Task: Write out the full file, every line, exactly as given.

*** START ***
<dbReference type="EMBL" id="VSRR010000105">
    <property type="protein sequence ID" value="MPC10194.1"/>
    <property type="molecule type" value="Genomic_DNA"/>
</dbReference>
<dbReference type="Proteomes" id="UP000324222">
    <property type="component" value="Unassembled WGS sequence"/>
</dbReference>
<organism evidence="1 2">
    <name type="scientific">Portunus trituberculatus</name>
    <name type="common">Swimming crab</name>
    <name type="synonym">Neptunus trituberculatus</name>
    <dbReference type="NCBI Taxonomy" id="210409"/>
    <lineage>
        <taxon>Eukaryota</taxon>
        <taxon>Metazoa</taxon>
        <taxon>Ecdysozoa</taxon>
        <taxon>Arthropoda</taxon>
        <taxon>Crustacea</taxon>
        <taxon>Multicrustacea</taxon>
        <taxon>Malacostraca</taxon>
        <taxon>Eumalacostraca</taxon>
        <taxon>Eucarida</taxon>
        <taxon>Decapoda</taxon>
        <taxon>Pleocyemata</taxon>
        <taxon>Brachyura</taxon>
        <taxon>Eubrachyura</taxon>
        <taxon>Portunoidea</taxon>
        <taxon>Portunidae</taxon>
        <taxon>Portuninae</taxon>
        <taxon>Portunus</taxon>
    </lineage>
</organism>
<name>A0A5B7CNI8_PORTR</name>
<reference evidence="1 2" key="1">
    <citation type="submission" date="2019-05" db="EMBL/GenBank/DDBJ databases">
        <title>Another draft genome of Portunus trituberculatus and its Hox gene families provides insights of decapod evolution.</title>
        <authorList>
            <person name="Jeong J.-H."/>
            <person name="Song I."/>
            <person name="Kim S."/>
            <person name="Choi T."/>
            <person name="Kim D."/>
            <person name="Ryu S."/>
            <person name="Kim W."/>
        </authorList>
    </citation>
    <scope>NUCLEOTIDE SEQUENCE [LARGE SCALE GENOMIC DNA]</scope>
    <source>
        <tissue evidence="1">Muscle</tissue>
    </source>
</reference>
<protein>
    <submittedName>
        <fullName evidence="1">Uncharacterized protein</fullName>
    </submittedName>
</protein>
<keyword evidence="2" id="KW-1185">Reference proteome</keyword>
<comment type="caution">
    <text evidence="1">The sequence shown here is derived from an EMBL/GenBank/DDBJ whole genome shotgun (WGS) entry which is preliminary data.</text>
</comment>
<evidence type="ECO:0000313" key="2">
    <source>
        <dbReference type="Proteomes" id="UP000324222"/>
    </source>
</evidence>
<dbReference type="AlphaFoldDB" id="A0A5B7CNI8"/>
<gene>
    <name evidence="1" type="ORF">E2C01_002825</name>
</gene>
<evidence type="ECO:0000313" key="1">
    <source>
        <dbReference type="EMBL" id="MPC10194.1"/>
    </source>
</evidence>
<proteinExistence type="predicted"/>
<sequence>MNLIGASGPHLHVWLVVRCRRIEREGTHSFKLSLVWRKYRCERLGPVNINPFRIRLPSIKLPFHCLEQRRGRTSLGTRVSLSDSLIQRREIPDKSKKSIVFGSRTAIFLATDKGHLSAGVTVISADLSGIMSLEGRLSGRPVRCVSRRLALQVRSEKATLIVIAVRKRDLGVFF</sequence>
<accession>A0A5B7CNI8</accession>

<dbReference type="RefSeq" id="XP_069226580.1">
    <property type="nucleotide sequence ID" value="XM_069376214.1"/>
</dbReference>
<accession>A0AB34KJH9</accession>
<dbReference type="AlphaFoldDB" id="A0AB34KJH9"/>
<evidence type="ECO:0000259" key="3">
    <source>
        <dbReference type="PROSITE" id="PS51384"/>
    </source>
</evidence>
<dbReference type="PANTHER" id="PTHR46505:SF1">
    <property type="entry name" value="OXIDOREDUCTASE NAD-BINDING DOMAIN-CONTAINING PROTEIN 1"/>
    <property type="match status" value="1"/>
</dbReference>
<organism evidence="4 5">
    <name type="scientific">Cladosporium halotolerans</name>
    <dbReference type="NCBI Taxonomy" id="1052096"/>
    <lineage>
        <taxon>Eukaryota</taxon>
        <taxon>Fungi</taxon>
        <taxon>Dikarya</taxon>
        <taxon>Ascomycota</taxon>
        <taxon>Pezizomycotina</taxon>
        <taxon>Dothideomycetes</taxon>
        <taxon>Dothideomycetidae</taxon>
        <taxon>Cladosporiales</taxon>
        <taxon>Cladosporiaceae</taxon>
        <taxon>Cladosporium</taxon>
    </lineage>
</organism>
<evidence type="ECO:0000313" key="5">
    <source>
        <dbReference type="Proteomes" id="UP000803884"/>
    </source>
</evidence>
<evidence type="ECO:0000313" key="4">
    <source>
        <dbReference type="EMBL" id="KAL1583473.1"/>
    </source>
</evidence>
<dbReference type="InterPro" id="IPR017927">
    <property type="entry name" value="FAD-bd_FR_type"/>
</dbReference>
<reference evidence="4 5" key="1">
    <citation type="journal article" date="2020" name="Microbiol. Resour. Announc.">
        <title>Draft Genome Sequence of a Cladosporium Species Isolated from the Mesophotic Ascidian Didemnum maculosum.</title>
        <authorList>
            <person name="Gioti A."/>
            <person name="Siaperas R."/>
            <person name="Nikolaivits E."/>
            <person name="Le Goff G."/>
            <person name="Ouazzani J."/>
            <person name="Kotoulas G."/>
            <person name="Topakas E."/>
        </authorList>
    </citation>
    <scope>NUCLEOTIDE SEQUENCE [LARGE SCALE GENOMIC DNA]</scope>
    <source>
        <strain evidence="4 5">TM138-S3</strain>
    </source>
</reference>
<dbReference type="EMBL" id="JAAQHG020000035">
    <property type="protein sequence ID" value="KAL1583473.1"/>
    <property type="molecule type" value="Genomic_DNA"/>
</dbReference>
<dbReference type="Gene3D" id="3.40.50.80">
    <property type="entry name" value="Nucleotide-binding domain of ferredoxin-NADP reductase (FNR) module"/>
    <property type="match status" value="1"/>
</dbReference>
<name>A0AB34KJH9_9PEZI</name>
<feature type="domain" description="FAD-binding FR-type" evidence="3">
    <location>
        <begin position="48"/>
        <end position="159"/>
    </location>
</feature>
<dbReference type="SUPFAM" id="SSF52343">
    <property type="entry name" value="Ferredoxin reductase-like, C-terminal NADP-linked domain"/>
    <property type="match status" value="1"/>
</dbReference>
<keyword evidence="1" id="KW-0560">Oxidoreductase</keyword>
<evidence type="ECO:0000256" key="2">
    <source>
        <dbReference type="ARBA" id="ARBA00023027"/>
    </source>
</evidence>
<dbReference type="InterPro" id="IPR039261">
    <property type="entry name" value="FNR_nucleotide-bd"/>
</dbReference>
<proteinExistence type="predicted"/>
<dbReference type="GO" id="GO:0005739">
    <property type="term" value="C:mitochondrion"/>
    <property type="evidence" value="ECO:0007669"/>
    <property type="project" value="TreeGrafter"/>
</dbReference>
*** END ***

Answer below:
<dbReference type="EMBL" id="VSRR010000105">
    <property type="protein sequence ID" value="MPC10194.1"/>
    <property type="molecule type" value="Genomic_DNA"/>
</dbReference>
<dbReference type="Proteomes" id="UP000324222">
    <property type="component" value="Unassembled WGS sequence"/>
</dbReference>
<organism evidence="1 2">
    <name type="scientific">Portunus trituberculatus</name>
    <name type="common">Swimming crab</name>
    <name type="synonym">Neptunus trituberculatus</name>
    <dbReference type="NCBI Taxonomy" id="210409"/>
    <lineage>
        <taxon>Eukaryota</taxon>
        <taxon>Metazoa</taxon>
        <taxon>Ecdysozoa</taxon>
        <taxon>Arthropoda</taxon>
        <taxon>Crustacea</taxon>
        <taxon>Multicrustacea</taxon>
        <taxon>Malacostraca</taxon>
        <taxon>Eumalacostraca</taxon>
        <taxon>Eucarida</taxon>
        <taxon>Decapoda</taxon>
        <taxon>Pleocyemata</taxon>
        <taxon>Brachyura</taxon>
        <taxon>Eubrachyura</taxon>
        <taxon>Portunoidea</taxon>
        <taxon>Portunidae</taxon>
        <taxon>Portuninae</taxon>
        <taxon>Portunus</taxon>
    </lineage>
</organism>
<name>A0A5B7CNI8_PORTR</name>
<reference evidence="1 2" key="1">
    <citation type="submission" date="2019-05" db="EMBL/GenBank/DDBJ databases">
        <title>Another draft genome of Portunus trituberculatus and its Hox gene families provides insights of decapod evolution.</title>
        <authorList>
            <person name="Jeong J.-H."/>
            <person name="Song I."/>
            <person name="Kim S."/>
            <person name="Choi T."/>
            <person name="Kim D."/>
            <person name="Ryu S."/>
            <person name="Kim W."/>
        </authorList>
    </citation>
    <scope>NUCLEOTIDE SEQUENCE [LARGE SCALE GENOMIC DNA]</scope>
    <source>
        <tissue evidence="1">Muscle</tissue>
    </source>
</reference>
<protein>
    <submittedName>
        <fullName evidence="1">Uncharacterized protein</fullName>
    </submittedName>
</protein>
<keyword evidence="2" id="KW-1185">Reference proteome</keyword>
<comment type="caution">
    <text evidence="1">The sequence shown here is derived from an EMBL/GenBank/DDBJ whole genome shotgun (WGS) entry which is preliminary data.</text>
</comment>
<evidence type="ECO:0000313" key="2">
    <source>
        <dbReference type="Proteomes" id="UP000324222"/>
    </source>
</evidence>
<dbReference type="AlphaFoldDB" id="A0A5B7CNI8"/>
<gene>
    <name evidence="1" type="ORF">E2C01_002825</name>
</gene>
<evidence type="ECO:0000313" key="1">
    <source>
        <dbReference type="EMBL" id="MPC10194.1"/>
    </source>
</evidence>
<proteinExistence type="predicted"/>
<sequence>MNLIGASGPHLHVWLVVRCRRIEREGTHSFKLSLVWRKYRCERLGPVNINPFRIRLPSIKLPFHCLEQRRGRTSLGTRVSLSDSLIQRREIPDKSKKSIVFGSRTAIFLATDKGHLSAGVTVISADLSGIMSLEGRLSGRPVRCVSRRLALQVRSEKATLIVIAVRKRDLGVFF</sequence>
<accession>A0A5B7CNI8</accession>

<dbReference type="RefSeq" id="XP_069226580.1">
    <property type="nucleotide sequence ID" value="XM_069376214.1"/>
</dbReference>
<accession>A0AB34KJH9</accession>
<dbReference type="AlphaFoldDB" id="A0AB34KJH9"/>
<evidence type="ECO:0000259" key="3">
    <source>
        <dbReference type="PROSITE" id="PS51384"/>
    </source>
</evidence>
<dbReference type="PANTHER" id="PTHR46505:SF1">
    <property type="entry name" value="OXIDOREDUCTASE NAD-BINDING DOMAIN-CONTAINING PROTEIN 1"/>
    <property type="match status" value="1"/>
</dbReference>
<organism evidence="4 5">
    <name type="scientific">Cladosporium halotolerans</name>
    <dbReference type="NCBI Taxonomy" id="1052096"/>
    <lineage>
        <taxon>Eukaryota</taxon>
        <taxon>Fungi</taxon>
        <taxon>Dikarya</taxon>
        <taxon>Ascomycota</taxon>
        <taxon>Pezizomycotina</taxon>
        <taxon>Dothideomycetes</taxon>
        <taxon>Dothideomycetidae</taxon>
        <taxon>Cladosporiales</taxon>
        <taxon>Cladosporiaceae</taxon>
        <taxon>Cladosporium</taxon>
    </lineage>
</organism>
<evidence type="ECO:0000313" key="5">
    <source>
        <dbReference type="Proteomes" id="UP000803884"/>
    </source>
</evidence>
<evidence type="ECO:0000313" key="4">
    <source>
        <dbReference type="EMBL" id="KAL1583473.1"/>
    </source>
</evidence>
<dbReference type="InterPro" id="IPR017927">
    <property type="entry name" value="FAD-bd_FR_type"/>
</dbReference>
<reference evidence="4 5" key="1">
    <citation type="journal article" date="2020" name="Microbiol. Resour. Announc.">
        <title>Draft Genome Sequence of a Cladosporium Species Isolated from the Mesophotic Ascidian Didemnum maculosum.</title>
        <authorList>
            <person name="Gioti A."/>
            <person name="Siaperas R."/>
            <person name="Nikolaivits E."/>
            <person name="Le Goff G."/>
            <person name="Ouazzani J."/>
            <person name="Kotoulas G."/>
            <person name="Topakas E."/>
        </authorList>
    </citation>
    <scope>NUCLEOTIDE SEQUENCE [LARGE SCALE GENOMIC DNA]</scope>
    <source>
        <strain evidence="4 5">TM138-S3</strain>
    </source>
</reference>
<dbReference type="EMBL" id="JAAQHG020000035">
    <property type="protein sequence ID" value="KAL1583473.1"/>
    <property type="molecule type" value="Genomic_DNA"/>
</dbReference>
<dbReference type="Gene3D" id="3.40.50.80">
    <property type="entry name" value="Nucleotide-binding domain of ferredoxin-NADP reductase (FNR) module"/>
    <property type="match status" value="1"/>
</dbReference>
<name>A0AB34KJH9_9PEZI</name>
<feature type="domain" description="FAD-binding FR-type" evidence="3">
    <location>
        <begin position="48"/>
        <end position="159"/>
    </location>
</feature>
<dbReference type="SUPFAM" id="SSF52343">
    <property type="entry name" value="Ferredoxin reductase-like, C-terminal NADP-linked domain"/>
    <property type="match status" value="1"/>
</dbReference>
<keyword evidence="1" id="KW-0560">Oxidoreductase</keyword>
<evidence type="ECO:0000256" key="2">
    <source>
        <dbReference type="ARBA" id="ARBA00023027"/>
    </source>
</evidence>
<dbReference type="InterPro" id="IPR039261">
    <property type="entry name" value="FNR_nucleotide-bd"/>
</dbReference>
<proteinExistence type="predicted"/>
<dbReference type="GO" id="GO:0005739">
    <property type="term" value="C:mitochondrion"/>
    <property type="evidence" value="ECO:0007669"/>
    <property type="project" value="TreeGrafter"/>
</dbReference>